Iraq war: why all the shock and awe now?

Bush and Blair find themselves in more trouble than their predecessors faced over much more blatant war lies.

Mick Hume

Mick Hume

Topics Politics

Call me an old cynic, but is anybody really surprised that the British and American governments’ claims about the causes of the Iraq war turn out to bear little relationship to reality? When was a war ever launched without an accompanying bombardment of black propaganda and distorted facts?

Many now appear outraged to discover how dubious intelligence about alleged weapons of mass destruction was used to justify the attack on Saddam Hussein. As one leading British commentator said of the Butler report, prime minister Tony Blair must either admit he was wrong all along or go, because ‘a government cannot go to war on a false pretext’ (1). But that is precisely what governments of every political stripe have done time and again. It has never seemed to bother the BBC or Her Majesty’s Opposition before. So why are they suddenly acting like a classroom full of naive schoolchildren, all shouting ‘Bliar!’ as if they had never heard of anything so outrageous as a politician spinning intelligence to win support for a war?

When American senator Hiram Johnson famously said in 1917 that ‘the first casualty when war comes is truth’, he was slightly out. The truth has often been taken prisoner or shot even before a war begins, in order to provide a suitable pretext for the launch of hostilities.

Thus we have long been taught that the First World War did not really start as the culmination of international rivalries between the competing empires of Britain, Germany, France and Russia, but simply because a Serb gunman shot an Austrian Arch-Duke in 1914. When Hitler’s Germany sparked the Second World War by invading Poland in 1939, the Nazis claimed that they were only acting in self-defence after the Poles had attacked them.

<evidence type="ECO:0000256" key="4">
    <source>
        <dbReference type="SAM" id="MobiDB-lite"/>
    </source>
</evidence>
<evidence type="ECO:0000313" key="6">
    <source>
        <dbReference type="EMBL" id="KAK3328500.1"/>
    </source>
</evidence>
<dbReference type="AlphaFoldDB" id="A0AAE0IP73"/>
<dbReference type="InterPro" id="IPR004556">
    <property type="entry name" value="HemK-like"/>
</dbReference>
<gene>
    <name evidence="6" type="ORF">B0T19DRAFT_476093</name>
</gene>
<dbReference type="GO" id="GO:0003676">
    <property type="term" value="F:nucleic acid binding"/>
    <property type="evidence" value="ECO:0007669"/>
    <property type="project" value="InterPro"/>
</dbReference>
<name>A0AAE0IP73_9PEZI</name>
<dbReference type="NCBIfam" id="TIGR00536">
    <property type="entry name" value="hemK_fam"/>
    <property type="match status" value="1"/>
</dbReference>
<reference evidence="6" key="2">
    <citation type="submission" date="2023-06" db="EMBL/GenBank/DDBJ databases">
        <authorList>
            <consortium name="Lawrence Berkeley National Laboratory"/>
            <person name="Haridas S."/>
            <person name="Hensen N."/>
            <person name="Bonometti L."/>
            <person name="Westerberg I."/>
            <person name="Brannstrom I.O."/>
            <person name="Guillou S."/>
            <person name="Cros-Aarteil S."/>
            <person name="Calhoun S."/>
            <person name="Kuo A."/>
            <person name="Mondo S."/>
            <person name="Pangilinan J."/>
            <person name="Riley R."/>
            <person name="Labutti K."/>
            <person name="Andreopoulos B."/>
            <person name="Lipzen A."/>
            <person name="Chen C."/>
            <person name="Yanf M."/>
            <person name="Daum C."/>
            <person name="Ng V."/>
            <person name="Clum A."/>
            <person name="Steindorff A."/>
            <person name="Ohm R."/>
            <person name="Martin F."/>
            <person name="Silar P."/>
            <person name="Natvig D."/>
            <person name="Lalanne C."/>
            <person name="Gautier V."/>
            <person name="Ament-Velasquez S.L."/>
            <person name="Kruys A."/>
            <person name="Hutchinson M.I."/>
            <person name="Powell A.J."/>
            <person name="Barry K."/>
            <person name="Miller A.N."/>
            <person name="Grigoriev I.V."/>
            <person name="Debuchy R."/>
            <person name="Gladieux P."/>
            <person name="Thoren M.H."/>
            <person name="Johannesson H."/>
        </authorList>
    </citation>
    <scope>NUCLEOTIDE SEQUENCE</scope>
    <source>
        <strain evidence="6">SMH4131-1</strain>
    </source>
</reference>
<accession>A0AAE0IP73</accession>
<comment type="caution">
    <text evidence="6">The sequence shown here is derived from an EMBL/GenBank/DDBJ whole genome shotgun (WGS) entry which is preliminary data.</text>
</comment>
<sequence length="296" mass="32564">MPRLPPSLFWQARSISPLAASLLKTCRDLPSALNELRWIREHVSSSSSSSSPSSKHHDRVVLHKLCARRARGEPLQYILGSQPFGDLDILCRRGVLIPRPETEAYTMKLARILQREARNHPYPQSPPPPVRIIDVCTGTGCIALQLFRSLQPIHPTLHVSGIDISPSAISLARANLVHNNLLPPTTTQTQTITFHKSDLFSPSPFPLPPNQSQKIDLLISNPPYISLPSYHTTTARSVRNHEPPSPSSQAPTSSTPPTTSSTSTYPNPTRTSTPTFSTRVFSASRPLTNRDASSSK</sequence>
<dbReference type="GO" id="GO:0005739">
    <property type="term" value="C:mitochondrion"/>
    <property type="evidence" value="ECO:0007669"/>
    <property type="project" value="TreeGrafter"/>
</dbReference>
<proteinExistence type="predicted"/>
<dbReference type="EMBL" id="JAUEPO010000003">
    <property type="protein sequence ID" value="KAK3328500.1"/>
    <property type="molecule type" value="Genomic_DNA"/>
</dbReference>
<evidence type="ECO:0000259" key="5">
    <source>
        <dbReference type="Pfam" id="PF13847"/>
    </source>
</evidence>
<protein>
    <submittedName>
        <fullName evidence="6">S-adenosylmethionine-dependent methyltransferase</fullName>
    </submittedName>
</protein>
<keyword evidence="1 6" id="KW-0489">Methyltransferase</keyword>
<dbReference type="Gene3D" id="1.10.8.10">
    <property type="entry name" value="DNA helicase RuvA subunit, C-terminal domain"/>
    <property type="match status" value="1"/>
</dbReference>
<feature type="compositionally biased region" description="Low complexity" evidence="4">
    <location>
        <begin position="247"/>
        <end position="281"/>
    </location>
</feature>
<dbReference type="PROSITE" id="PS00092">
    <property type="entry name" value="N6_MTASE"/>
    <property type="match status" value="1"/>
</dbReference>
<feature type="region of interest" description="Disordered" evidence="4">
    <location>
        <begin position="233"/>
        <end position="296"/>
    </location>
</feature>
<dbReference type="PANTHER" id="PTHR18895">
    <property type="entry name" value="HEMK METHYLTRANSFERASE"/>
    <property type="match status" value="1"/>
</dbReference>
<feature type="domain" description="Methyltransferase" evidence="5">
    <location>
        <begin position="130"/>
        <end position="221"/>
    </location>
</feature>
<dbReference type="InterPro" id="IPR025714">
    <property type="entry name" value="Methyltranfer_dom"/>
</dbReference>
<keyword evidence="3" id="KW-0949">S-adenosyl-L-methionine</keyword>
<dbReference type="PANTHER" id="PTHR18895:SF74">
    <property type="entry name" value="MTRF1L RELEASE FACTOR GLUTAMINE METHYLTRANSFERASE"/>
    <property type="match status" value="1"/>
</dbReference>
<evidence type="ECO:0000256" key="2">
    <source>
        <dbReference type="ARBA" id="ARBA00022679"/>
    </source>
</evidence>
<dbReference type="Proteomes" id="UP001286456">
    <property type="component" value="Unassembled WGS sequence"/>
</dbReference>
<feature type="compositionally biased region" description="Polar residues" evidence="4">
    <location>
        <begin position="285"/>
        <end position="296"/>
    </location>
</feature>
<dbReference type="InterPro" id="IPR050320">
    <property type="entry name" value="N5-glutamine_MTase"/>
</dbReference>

That might seem a ridiculous excuse to us now. But it is surely no more absurd an invention than the justification that American President Lyndon B Johnson offered for launching a full-scale war in Vietnam in 1964. In the crucial ‘Tonkin incident’, communist forces from North Vietnam were said to have launched two unprovoked attacks on US Navy vessels. In fact, the first of these incidents was a response to American attacks on North Vietnam, and the second one was a complete invention of US officials.

In every war since Vietnam, from the Falklands in 1982 to Kosovo in 1999, the governments concerned have ‘gone to war on a false pretext’. The true motives behind the conflicts have never quite been the noble ones claimed and reported. In the 1991 Gulf War, support was whipped up for the US-UK invasion with entirely made-up PR stories of how Saddam’s soldiers were throwing Kuwaiti babies out of incubators. Many of those media and political figures now up in arms about Blair’s creative interpretation of Iraq’s WMD programme were more than willing to go along with these atrocity stories last time around.

The row about governments using intelligence sources to provide political support for the Iraq war seems even more surreal. What does anybody imagine the intelligence and security services are there for? To support world peace? To sit in independent judgement of the evidence, in a state of priestly isolation from political considerations? Hardly. The security services are an arm of the machinery of government, and in times of crisis intelligence has always served as a tool of propaganda. Far from crying foul as they are today, most of the media has proved readily complicit in broadcasting dubious tales about the enemy as hard news.

To imagine otherwise, one would have to be struggling with serious naivety issues. In the same way, it would take a powerful degree of illiteracy about international affairs to have ever believed that Saddam’s Iraq – bombed ‘back to the stone age’ in the first Gulf War, according to a UN report – posed a mortal threat to Britain or America.